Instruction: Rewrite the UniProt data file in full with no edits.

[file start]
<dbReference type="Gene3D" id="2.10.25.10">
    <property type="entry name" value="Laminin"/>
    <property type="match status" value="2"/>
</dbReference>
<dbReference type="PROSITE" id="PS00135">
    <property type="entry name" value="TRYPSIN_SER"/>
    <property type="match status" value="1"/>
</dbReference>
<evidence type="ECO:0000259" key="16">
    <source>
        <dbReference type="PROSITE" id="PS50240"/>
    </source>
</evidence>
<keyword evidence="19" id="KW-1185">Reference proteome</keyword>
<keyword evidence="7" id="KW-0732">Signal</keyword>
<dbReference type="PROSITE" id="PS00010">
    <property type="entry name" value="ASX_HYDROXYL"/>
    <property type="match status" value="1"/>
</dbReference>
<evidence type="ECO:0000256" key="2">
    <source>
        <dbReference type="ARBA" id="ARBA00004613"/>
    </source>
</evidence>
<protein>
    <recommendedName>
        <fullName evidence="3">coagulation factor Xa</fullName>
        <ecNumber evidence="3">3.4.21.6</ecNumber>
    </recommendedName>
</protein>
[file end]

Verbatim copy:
<dbReference type="Gene3D" id="2.10.25.10">
    <property type="entry name" value="Laminin"/>
    <property type="match status" value="2"/>
</dbReference>
<dbReference type="PROSITE" id="PS00135">
    <property type="entry name" value="TRYPSIN_SER"/>
    <property type="match status" value="1"/>
</dbReference>
<evidence type="ECO:0000259" key="16">
    <source>
        <dbReference type="PROSITE" id="PS50240"/>
    </source>
</evidence>
<keyword evidence="19" id="KW-1185">Reference proteome</keyword>
<keyword evidence="7" id="KW-0732">Signal</keyword>
<dbReference type="PROSITE" id="PS00010">
    <property type="entry name" value="ASX_HYDROXYL"/>
    <property type="match status" value="1"/>
</dbReference>
<evidence type="ECO:0000256" key="2">
    <source>
        <dbReference type="ARBA" id="ARBA00004613"/>
    </source>
</evidence>
<protein>
    <recommendedName>
        <fullName evidence="3">coagulation factor Xa</fullName>
        <ecNumber evidence="3">3.4.21.6</ecNumber>
    </recommendedName>
</protein>